Akros Publications, 2005 - £2.95
This slender pamphlet supports the idea that less is more: only 20 pages, containing 16 poems (and some of those very short) but Smith conveys the essence of what is celebrated in the Christian festivals of Christmas and Easter. These are not the consumer-fests with all the glitter and tinsel, and I doubt if this collection would appeal to non-Christians; they would be unlikely to pick it up, and so will miss Smith’s spare, pared-back poems whose echoes of Biblical phrasing speak to those who already know the gospels.
‘Mary’s Song’, the opening poem, draws on the Magnificat, where “God is the word/ in Mary’s mouth.” It is a poem of statements—of certainties expressed in simple language—setting the tone for the whole pamphlet. Smith stands back modestly, and consistently lets his subject be the centre of attention: these are un-showy poems, not aiming to dazzle with technical brilliance, but to let the reader see and understand the subject. Never using ‘I’, Smith is completely self-effacing.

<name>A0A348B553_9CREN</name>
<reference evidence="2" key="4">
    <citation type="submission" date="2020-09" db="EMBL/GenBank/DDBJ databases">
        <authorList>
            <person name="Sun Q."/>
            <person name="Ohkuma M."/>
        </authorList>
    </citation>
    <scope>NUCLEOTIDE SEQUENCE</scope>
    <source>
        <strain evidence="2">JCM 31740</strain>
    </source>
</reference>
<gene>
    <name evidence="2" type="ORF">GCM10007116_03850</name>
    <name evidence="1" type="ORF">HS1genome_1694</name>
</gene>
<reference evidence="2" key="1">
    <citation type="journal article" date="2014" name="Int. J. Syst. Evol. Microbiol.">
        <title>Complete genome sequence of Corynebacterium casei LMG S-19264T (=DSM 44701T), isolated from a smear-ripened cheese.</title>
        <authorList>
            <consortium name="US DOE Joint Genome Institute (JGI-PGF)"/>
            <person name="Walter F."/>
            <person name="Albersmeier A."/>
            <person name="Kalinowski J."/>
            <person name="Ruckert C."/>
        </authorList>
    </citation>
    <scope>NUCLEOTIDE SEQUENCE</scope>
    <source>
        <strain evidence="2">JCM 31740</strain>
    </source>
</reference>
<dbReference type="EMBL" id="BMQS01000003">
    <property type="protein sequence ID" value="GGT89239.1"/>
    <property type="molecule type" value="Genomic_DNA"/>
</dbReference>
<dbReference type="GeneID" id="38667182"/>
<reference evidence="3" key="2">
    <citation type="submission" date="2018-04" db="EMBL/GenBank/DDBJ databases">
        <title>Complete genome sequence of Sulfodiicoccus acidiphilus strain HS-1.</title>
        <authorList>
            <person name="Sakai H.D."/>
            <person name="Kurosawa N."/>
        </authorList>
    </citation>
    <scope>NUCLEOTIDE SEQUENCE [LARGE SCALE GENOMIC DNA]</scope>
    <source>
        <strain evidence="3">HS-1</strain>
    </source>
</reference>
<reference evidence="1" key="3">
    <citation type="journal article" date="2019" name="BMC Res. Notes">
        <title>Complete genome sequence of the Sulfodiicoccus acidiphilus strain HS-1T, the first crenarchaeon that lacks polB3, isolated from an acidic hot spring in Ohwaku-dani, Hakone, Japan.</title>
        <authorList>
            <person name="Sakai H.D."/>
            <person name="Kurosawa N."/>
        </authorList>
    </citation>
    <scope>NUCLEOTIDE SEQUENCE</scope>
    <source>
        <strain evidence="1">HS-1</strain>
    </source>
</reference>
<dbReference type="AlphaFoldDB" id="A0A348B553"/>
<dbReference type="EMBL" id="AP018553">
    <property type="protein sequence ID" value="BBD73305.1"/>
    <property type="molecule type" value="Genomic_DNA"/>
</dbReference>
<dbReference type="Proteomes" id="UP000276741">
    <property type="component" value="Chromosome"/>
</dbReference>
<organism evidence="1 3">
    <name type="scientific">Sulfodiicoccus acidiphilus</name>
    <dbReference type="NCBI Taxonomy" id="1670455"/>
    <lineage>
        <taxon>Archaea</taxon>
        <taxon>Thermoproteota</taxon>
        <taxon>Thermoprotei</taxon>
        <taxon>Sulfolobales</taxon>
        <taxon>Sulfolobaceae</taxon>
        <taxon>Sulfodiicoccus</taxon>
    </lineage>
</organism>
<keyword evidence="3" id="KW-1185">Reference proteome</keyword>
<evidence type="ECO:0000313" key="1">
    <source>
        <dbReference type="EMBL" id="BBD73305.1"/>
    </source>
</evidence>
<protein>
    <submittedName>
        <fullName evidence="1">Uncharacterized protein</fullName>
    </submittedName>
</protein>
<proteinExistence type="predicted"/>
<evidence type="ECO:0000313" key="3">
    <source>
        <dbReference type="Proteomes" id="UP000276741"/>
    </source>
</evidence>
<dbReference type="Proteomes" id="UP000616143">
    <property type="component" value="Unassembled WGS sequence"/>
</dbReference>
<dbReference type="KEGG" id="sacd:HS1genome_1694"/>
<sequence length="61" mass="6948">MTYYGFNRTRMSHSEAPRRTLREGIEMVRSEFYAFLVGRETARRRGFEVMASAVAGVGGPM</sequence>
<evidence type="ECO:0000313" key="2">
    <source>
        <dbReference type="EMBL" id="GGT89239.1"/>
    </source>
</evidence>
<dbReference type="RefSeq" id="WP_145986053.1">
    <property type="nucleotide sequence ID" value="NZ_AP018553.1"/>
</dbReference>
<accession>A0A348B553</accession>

The title of the collection comes from two lines in “The Day He Comes”, the poem that marks the transition from Christ-child to grown man, and the beginning of ministry. It evokes natural forces to underline the growing spiritual power—the hot wind blowing through a field of ripening corn—and glances back to an earlier harvest deity, with the parable of the sower combining with the idea of harvest. The line that will stay with me comes from ‘In the Garden’, a poem for Easter Day:
the air pulsed, with glistening birdsound
I loved “birdsound” —so much louder than mere song.
The cover has a simply-printed detail from a French Book of Hours (early sixteenth-century) in which—surely unintentionally—Joseph appears far more interested in tickling the smiling ox under his chin, and ignores the kneeling shepherds. Donald Smith’s brief biography reveals his background as a playwright and story-teller: he knows how to use detail like this to stir the imagination.
D A Prince